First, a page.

Over the last few months, I’ve participated in a collaborative writing project with two of my writing friends.
It’s something I was initially hesitant doing. For one, the project is in a genre I don’t normally write in. For another, I wasn’t confident our writing styles would mesh. Plus, the time I spent on the project would inevitably take time away from my own work.
But I did it anyway, and as we’re polishing the initial draft, I can say it was largely a success. How did we keep it from devolving into a game of tug-of war?
Well, for starters, my emotional investment in this project was much lower to begin with. After all, I had to share this story with two other people. So my level of engagement was more in line with the collaborative writing I did in academia—I had a professional desire to get things done and do them well, but I was more than happy to put it aside at the end of the day. In other words, I viewed this as a job or an assignment, not my “art” (whatever that means).
That also meant I was accountable to the other writers I was working with. Excuses that I sometimes use to get out of working on my own projects didn’t fly in this case because I had two other people counting on me to write my portions of the story.
That level of detachment did make it harder to engage with the material initially, but as we got further along into the story, that became less of an issue. The detachment also meant I was also more open to compromise as we discussed the overall story arc and decided on character traits and plot points.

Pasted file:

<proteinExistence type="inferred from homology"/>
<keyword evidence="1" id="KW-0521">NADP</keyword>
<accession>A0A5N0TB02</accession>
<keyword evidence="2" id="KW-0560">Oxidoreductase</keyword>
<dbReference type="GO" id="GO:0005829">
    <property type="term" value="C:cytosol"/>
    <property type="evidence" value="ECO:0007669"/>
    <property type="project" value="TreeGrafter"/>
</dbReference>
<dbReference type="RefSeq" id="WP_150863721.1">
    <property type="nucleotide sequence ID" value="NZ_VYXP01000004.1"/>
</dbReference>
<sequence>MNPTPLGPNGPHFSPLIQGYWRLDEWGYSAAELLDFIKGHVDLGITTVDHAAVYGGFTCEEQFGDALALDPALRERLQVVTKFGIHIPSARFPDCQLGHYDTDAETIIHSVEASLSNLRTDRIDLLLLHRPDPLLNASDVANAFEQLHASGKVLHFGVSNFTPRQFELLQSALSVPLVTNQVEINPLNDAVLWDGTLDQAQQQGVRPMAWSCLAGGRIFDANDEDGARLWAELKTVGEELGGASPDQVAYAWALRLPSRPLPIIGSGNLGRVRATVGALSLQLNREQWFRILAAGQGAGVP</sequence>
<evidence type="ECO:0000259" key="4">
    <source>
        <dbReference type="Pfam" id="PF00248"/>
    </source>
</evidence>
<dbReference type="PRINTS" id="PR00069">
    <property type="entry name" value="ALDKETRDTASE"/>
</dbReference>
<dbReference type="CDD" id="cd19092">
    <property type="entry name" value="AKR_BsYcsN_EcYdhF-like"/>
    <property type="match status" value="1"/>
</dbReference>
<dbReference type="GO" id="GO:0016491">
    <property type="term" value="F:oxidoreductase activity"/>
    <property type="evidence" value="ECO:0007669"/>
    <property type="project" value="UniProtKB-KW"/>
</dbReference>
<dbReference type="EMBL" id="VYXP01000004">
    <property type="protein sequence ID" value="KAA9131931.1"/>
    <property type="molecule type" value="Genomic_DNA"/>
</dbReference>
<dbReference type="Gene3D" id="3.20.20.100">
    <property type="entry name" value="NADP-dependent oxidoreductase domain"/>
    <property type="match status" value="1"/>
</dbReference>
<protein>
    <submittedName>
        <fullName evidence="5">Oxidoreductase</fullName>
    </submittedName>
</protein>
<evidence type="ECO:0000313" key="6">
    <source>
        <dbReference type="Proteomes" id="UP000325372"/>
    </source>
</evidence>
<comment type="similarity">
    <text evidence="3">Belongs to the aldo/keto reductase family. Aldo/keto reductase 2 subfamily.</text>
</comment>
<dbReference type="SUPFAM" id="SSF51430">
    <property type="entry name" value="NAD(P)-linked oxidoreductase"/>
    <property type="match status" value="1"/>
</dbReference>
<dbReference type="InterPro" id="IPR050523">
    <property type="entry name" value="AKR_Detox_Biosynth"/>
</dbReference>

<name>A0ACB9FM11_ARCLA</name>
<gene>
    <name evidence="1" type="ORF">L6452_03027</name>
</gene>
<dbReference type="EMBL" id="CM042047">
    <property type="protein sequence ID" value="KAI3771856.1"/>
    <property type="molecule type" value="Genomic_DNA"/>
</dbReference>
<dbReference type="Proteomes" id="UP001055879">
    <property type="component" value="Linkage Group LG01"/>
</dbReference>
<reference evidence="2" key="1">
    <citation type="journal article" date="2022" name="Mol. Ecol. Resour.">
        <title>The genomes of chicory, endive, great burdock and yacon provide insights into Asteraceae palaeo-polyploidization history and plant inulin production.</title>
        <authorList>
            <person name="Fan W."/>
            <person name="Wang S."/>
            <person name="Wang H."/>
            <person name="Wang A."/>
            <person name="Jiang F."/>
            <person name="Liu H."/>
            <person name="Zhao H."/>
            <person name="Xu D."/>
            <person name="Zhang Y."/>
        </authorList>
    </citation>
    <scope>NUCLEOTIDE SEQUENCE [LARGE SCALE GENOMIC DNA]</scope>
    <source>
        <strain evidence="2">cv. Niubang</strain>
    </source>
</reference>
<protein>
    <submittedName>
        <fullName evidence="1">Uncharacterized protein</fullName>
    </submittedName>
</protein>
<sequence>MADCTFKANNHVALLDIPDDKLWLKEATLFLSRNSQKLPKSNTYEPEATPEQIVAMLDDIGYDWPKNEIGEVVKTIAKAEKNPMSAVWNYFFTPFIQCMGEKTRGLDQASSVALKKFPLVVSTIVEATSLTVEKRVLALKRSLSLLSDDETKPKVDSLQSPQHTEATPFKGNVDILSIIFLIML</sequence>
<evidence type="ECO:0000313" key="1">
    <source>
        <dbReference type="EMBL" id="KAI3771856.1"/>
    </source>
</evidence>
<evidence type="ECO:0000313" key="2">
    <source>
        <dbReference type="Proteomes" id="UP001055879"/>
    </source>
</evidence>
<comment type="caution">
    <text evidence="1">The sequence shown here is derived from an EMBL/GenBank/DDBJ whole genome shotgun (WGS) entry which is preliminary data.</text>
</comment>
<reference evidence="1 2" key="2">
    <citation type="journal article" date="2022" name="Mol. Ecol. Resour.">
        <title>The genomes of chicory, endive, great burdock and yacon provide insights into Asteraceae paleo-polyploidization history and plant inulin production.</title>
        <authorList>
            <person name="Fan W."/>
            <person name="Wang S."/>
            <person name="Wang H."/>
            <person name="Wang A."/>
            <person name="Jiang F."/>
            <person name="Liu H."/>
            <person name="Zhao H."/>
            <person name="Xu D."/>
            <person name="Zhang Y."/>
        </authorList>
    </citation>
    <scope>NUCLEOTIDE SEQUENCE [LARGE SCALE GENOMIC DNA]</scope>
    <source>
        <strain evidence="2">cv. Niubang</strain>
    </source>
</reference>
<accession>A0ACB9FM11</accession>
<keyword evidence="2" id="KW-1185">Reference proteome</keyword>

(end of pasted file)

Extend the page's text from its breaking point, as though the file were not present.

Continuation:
We also stuck to a schedule. We met every two weeks while drafting the story. We started with an initial brainstorming session where we roughed out the plot. Then we would assign each other scenes to write. We would exchange those scenes before the next session, review them, and make big-picture adjustments at the next meeting. Then the process would start all over again. The result was a full draft in less than four months.
It also helped that each writer was assigned a specific POV character, so we didn’t have to worry about handing off that character to someone else and the continuity issues that would stem from that.
Would I do it again? It depends. I learned a lot about my writing through this process and exposed myself to the drafting techniques of other writhers. And it’s encouraging to know that such collaborations can be successful—provided there’s a good mesh of working styles. Plus it was a lot of fun too.
Doing it again would necessitate a time commitment I’m not eager to make at this stage right now. That doesn’t mean some future project won’t be worth the effort.
So if you are contemplating a collaborative writing project, here are a few things to keep in mind:
Find writers you trust.
This means you trust their creative instincts, you trust their ability to do the work, and (it has to be said) you trust they won’t dick you over in the end. It helps that I’ve known the two women I worked with for over a year through our local writing group. Not everyone starting a collaboration will have this option, but the point is to vet the other writers the best you can and go with your gut.
Treat it as a professional obligation.
This means you (and the other writers) need to be accountable to one another. Make goals, stick to a production schedule, brainstorm together—but remember to build in enough leeway so that you can help each other if the going gets tough. Respect each other’s work and each other’s time. Couch story development negotiations in terms of craft and structure, not you own selfish desires for how the story should turn out. There’s no ‘I’ in ‘team’ and all that.
Remember that this is a learning opportunity.
Collaboration is a useful skill to have in your toolbox. It’s also a rare one, because of the difficulties inherent in any collaboration. Use this time as chance to look under the hood at someone else’s writing process—you may glean a few nuggets of wisdom for your own writing. You may also surprise yourself at what you are capable of in the right set of circumstances.